Minnie is a bow formed on a millinery buckram base and covered in sequins. She's covered in deep black velvet on the other side to give extra depth.

The bow is reflected in a shaped headband, which is sculpted to the head and velvet covered for comfort and grip.

This method of holding hats on is unbelievably comfortable and secure. A comb is added for those windy days.

The bow sits cheekily off-centre and is a guaranteed conversation starter. When I show pictures of this hat, it makes everyone think of something and brings a smile to everyone's face.

This hat would be perfect for the races or a really special party. The black would look equally fantastic with a sexy black dress or a bright coloured one. I'd love to see what you would partner it with.

Saturday, 7 May 2011

Loving the floaty chiffon tops at the moment - TUTORIAL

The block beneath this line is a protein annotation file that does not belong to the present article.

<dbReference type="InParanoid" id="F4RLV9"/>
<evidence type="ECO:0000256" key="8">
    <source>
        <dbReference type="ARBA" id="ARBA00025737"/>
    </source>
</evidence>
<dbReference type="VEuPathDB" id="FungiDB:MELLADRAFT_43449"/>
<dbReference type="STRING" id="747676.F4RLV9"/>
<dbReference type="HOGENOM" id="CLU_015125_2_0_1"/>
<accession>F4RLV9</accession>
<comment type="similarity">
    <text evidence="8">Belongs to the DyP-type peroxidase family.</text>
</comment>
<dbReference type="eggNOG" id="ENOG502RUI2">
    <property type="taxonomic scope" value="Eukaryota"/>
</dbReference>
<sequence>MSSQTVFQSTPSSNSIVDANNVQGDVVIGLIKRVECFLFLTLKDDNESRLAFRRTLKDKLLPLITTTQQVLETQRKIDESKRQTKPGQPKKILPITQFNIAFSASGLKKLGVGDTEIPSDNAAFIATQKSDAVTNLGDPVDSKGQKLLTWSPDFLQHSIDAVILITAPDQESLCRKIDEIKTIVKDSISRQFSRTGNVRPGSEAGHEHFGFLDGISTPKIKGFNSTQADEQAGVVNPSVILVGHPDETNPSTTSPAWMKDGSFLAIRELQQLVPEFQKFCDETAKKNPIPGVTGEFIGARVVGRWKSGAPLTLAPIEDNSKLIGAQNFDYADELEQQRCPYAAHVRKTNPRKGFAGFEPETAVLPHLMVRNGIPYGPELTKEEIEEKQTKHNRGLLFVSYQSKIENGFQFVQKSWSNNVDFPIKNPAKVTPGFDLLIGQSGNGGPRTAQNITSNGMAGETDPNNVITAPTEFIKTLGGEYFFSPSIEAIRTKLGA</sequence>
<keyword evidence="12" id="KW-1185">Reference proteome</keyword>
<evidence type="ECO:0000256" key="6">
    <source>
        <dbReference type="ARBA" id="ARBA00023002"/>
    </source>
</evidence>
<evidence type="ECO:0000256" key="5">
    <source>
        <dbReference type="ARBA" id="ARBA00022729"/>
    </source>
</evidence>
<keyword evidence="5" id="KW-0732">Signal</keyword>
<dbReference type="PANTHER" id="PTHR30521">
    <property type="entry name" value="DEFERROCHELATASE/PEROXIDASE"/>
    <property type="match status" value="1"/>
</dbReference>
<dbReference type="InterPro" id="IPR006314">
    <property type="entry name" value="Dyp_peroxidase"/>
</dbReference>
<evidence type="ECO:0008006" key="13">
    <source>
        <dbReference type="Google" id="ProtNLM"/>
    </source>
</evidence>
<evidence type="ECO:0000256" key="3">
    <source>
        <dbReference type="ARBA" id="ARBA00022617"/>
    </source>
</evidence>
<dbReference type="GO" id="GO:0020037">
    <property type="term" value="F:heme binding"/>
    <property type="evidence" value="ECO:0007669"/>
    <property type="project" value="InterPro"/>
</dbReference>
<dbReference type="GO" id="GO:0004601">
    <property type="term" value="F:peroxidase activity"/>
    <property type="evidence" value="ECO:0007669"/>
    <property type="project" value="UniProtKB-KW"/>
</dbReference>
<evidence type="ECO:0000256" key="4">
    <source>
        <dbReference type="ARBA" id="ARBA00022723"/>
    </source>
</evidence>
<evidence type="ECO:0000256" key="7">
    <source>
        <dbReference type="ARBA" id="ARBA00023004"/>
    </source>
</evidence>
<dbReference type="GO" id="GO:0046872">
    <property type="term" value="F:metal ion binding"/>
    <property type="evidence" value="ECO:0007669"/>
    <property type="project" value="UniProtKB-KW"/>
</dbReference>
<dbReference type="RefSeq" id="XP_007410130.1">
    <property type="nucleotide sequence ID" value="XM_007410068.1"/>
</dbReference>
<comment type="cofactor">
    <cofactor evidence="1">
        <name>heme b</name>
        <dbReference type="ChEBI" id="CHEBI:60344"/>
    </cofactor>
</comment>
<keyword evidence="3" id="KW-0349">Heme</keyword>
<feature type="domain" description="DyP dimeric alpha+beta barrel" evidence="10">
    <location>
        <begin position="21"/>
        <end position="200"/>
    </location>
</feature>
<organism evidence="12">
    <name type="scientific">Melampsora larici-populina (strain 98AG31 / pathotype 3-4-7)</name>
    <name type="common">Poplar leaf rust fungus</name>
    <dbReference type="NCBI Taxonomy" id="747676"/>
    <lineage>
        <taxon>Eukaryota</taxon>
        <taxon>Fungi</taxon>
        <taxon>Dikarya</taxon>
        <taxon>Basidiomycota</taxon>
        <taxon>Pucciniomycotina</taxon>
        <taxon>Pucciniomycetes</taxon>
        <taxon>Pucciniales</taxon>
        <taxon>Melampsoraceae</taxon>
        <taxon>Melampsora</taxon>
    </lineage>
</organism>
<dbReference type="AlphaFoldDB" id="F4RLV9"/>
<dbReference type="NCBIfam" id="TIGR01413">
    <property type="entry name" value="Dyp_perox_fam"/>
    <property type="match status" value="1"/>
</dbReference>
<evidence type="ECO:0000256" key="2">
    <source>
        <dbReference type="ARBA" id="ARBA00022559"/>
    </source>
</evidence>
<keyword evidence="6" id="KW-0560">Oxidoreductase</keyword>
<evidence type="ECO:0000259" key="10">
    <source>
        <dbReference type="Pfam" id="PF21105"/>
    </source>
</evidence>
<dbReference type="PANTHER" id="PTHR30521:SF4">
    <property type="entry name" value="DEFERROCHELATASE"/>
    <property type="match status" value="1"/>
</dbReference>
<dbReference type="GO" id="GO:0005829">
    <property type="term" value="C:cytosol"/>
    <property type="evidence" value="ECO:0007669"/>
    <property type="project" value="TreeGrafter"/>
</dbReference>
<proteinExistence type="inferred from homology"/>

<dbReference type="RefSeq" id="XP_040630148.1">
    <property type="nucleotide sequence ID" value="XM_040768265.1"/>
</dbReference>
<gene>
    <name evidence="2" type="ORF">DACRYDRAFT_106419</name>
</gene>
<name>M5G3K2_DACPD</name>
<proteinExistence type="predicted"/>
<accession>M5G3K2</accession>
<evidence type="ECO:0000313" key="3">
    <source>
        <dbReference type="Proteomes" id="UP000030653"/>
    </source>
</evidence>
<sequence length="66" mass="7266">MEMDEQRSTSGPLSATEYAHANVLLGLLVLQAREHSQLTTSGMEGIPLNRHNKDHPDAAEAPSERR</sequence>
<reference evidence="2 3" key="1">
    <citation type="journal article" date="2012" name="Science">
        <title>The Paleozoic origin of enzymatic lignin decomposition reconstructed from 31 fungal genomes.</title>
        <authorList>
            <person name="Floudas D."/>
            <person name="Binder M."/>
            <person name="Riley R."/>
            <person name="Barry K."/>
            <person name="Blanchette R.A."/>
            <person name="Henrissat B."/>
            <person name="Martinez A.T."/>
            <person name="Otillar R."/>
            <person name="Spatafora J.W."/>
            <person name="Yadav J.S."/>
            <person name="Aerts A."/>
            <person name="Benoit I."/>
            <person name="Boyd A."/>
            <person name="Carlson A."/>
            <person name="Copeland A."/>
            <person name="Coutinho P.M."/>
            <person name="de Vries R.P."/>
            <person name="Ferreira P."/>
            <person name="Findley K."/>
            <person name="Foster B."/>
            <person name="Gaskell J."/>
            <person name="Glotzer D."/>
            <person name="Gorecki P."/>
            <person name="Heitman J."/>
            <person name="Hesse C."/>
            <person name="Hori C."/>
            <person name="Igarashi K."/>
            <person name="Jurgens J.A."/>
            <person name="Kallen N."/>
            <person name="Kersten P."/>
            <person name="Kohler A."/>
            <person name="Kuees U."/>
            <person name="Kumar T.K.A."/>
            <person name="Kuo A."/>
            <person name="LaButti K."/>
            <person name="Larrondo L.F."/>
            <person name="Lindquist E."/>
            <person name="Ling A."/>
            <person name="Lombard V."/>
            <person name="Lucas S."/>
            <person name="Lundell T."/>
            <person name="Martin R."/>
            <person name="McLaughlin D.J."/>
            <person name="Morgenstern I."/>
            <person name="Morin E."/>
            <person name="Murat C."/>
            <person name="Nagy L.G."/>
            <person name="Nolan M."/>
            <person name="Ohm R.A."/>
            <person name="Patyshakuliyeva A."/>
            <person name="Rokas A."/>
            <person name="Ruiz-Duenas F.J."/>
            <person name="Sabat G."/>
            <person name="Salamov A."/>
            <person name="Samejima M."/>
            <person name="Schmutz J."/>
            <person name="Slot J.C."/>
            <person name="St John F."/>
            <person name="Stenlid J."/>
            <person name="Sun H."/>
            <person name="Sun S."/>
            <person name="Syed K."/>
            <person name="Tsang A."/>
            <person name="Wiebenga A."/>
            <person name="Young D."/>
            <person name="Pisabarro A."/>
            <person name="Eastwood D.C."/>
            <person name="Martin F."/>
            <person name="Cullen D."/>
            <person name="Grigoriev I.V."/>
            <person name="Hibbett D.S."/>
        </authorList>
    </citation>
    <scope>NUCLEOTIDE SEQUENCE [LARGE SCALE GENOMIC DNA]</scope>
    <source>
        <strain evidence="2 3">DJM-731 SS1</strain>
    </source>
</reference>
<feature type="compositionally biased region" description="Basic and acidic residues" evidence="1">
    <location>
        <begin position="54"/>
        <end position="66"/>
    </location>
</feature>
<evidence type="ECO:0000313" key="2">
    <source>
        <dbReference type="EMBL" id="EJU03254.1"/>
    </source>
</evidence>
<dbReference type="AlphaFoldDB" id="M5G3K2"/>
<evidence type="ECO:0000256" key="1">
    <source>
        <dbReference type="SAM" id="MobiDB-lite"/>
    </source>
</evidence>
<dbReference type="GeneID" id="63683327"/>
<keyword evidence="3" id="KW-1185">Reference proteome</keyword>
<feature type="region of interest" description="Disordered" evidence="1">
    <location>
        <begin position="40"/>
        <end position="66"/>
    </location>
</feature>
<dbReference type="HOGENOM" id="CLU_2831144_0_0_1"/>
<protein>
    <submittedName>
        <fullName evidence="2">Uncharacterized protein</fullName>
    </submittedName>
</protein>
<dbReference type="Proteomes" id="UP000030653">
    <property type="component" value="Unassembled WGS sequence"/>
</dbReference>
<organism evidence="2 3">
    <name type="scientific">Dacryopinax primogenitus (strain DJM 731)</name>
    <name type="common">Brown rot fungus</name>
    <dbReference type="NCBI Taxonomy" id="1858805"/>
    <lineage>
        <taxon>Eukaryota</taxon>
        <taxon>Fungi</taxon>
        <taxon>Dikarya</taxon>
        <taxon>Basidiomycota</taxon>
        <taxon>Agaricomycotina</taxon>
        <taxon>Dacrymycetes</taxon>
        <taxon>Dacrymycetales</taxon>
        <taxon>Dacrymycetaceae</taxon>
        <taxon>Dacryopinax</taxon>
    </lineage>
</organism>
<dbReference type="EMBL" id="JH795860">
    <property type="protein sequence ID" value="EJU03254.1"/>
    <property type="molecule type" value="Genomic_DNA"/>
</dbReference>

I am loving the floaty chiffon tops at the moment (although not when people wear them without a top underneath AT WORK and you have to sit and try not to look at their bra in a meeting...) - they're so elegant, easy to wear and smart.

So this morning, I decided to turn one of the beautiful printed fabrics in my stash into a stylish floaty top.

It was really easy to make so I decided to make a little tutorial of how I put it together.

I used 1m of fabric off the market. This is a cheap plastic georgette with a gorgeous print. I think it cost me about £2 or £3 a metre.